DuPage culling nearly 400 deer from its preserves
Federal sharpshooters are in the process of culling nearly 400 deer as part of the DuPage County Forest Preserve District's annual deer management program.
The district has received permits from the Illinois Department of Natural Resources to remove 395 deer from 23 forest preserves throughout the county. This year's removal effort started Nov. 3.
The culling, which occurs during the overnight hours when the preserves are closed, will continue until the target number of deer are removed.
"In past years, we've been done within two months," Scott Meister, the district's ecology coordinator, said. "Other times, we go all the way through February."
Meister said the deer management program is needed to maintain the ecological balance of the preserves and ensure there's a habitat for all the plants and animals.
"We recognize that deer provide a valuable function," he said. "It's important that they are part of the ecosystem. That's why we try to maintain the population at a compatible density."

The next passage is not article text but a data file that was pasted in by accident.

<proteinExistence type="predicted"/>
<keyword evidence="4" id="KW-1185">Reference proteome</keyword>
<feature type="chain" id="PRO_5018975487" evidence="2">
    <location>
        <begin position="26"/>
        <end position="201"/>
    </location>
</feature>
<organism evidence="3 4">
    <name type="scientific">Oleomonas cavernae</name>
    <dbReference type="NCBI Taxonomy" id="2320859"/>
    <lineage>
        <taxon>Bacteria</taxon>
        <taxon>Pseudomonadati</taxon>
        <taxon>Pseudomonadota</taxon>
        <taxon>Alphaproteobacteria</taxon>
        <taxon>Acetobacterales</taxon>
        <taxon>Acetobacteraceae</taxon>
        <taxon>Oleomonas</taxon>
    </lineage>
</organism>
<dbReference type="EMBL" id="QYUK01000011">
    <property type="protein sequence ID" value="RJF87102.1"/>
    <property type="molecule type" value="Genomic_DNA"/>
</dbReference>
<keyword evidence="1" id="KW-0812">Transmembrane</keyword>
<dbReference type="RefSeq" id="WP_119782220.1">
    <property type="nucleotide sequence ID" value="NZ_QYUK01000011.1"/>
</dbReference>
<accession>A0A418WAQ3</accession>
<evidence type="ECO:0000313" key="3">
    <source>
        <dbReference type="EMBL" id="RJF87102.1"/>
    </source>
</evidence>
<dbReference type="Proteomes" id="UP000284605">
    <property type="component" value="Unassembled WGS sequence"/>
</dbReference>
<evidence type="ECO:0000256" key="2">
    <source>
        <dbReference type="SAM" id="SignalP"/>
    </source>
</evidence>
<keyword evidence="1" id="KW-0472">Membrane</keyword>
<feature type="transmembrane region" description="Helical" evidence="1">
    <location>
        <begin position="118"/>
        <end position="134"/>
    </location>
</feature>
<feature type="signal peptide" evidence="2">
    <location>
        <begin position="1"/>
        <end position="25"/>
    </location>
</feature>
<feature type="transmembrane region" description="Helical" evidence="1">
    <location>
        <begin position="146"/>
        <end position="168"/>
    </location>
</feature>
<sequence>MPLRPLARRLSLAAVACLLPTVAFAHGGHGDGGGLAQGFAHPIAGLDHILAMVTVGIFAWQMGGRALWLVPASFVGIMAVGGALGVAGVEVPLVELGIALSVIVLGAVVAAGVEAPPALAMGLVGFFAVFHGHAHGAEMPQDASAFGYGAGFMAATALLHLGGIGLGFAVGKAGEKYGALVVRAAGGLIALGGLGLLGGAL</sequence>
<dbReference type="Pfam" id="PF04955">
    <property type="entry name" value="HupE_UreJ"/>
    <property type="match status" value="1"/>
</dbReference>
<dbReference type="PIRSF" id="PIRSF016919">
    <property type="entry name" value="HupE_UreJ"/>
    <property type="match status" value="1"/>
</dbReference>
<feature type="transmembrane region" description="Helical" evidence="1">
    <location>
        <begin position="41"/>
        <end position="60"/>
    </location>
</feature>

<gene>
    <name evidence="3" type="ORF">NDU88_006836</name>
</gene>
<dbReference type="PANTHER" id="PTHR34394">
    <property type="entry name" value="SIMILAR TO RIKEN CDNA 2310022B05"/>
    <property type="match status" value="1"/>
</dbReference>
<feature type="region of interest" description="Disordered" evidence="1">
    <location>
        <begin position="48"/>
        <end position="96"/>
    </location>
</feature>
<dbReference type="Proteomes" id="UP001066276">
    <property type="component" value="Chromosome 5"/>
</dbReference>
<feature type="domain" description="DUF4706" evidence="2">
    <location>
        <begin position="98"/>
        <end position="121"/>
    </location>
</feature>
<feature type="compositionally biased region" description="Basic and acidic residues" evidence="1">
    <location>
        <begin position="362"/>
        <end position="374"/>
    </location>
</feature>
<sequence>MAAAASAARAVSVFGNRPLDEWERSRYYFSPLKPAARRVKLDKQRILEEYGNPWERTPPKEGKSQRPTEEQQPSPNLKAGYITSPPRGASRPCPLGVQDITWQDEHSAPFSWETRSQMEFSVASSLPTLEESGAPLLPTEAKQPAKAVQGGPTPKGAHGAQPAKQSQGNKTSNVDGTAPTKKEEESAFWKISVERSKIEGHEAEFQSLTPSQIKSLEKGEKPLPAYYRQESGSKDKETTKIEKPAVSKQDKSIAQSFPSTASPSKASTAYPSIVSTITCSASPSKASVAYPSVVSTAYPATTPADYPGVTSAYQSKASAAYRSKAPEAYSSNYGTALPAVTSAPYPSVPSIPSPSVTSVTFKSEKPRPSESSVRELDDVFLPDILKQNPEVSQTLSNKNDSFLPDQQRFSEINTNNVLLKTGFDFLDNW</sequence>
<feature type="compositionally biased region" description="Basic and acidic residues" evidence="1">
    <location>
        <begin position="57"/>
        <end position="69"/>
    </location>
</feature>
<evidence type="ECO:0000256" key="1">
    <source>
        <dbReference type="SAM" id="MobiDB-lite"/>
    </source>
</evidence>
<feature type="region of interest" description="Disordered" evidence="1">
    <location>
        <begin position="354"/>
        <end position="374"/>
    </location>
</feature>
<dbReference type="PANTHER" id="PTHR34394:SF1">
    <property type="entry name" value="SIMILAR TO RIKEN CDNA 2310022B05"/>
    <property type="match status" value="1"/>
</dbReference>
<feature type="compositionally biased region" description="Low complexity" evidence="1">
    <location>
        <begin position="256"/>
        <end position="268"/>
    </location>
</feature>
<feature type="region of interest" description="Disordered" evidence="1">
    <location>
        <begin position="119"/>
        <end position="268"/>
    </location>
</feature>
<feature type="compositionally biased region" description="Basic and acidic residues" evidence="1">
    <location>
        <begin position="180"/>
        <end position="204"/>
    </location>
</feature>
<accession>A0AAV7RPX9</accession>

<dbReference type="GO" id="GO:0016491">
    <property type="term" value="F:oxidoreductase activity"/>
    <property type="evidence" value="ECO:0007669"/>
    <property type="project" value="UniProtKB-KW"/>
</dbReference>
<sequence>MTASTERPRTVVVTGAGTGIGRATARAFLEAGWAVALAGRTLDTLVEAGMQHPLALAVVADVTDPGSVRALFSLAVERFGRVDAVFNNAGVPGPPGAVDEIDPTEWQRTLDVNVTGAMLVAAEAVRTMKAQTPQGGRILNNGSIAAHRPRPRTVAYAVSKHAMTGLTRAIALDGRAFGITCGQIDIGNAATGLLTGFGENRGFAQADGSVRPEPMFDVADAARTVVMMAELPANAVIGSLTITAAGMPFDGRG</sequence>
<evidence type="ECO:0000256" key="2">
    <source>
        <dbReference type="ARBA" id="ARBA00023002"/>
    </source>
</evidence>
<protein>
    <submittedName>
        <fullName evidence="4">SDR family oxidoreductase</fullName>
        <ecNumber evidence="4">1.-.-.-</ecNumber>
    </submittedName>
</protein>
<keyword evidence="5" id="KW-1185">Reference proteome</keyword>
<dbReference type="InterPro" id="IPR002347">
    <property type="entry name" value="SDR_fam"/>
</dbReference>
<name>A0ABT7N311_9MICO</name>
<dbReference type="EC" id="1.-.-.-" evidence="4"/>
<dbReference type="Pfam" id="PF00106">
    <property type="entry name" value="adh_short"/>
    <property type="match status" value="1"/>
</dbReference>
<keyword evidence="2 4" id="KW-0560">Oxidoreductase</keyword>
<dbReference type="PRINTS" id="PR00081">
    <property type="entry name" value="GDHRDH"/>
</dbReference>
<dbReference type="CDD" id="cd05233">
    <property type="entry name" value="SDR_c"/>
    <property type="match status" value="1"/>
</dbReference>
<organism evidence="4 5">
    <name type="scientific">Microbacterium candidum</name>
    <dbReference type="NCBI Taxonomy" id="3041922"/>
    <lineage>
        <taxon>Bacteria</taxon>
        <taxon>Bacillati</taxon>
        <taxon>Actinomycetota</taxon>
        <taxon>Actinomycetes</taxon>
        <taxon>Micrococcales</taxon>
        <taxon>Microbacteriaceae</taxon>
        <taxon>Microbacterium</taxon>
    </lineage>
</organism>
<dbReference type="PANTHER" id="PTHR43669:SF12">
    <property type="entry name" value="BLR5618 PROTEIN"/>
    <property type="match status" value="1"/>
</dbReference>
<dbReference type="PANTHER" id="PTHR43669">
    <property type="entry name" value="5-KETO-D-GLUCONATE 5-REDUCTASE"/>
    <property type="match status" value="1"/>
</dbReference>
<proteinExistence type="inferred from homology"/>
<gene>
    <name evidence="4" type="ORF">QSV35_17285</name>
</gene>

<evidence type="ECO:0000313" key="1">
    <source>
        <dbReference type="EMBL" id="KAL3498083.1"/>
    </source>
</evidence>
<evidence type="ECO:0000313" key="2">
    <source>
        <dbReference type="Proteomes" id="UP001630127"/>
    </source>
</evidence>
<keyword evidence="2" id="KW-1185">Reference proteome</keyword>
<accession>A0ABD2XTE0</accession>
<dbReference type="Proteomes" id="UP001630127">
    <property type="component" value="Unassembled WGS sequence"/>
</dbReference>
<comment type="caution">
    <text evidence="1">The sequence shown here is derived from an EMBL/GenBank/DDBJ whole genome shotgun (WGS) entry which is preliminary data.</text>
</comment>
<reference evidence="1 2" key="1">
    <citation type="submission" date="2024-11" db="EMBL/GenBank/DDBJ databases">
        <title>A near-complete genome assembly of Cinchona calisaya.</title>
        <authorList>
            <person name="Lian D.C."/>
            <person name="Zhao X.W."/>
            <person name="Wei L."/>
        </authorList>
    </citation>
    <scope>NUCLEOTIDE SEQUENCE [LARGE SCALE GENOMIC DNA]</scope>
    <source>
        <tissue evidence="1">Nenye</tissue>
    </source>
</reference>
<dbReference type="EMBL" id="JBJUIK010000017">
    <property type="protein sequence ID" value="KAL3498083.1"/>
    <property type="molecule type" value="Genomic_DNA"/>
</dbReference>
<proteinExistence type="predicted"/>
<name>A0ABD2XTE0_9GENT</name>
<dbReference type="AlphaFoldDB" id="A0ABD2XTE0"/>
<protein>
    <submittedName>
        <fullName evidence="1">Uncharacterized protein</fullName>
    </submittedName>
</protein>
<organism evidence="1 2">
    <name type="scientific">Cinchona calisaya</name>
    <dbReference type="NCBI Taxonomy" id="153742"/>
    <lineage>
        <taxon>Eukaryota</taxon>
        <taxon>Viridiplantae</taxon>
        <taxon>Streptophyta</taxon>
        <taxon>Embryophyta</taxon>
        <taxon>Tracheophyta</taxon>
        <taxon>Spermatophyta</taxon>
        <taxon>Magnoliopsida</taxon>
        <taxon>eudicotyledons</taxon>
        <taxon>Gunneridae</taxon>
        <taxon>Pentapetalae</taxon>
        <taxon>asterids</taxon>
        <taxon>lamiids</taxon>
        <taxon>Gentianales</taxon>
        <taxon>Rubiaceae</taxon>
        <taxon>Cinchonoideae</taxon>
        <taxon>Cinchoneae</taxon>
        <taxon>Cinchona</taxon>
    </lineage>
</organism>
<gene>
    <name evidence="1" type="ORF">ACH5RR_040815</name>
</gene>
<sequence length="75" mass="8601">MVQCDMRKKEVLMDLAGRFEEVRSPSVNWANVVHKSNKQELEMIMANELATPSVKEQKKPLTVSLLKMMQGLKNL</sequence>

Before settlers came to DuPage, there were predators such as cougars and wolves that helped keep the deer population in check.
Now the deer have an opportunity to become overabundant because of an absence of natural predators and hunters.
"When deer are overabundant, they can over-browse certain plant species," Meister said. "When that happens, there's a ripple effect into the environment where there's decreased habitat not only for the plants but also for the birds and other wildlife species."
Also, if deer become too abundant, they present a hazard to motorists.
Started in 1993, the current goal of DuPage's deer management program is to maintain a population that's about 15 to 20 deer per square mile.
"The deer population at that number won't be negatively impacting the environment from an overabundance standpoint," Meister said.
As a result of the program, the overall health of the deer population has improved.
"When deer were really overabundant in the county, their body condition was in poor shape," Meister said. "Today, the animals are more healthy. They're fatter."
Like past years, the district has hired U.S. Department of Agriculture sharpshooters to kill the deer. District employees accompany the sharpshooters to provide support and ensure safety.
After the hunts, DuPage deer carcasses are processed and donated to food pantries. Last year, more than 13,000 pounds of ground venison was donated to the Northern Illinois Food Bank.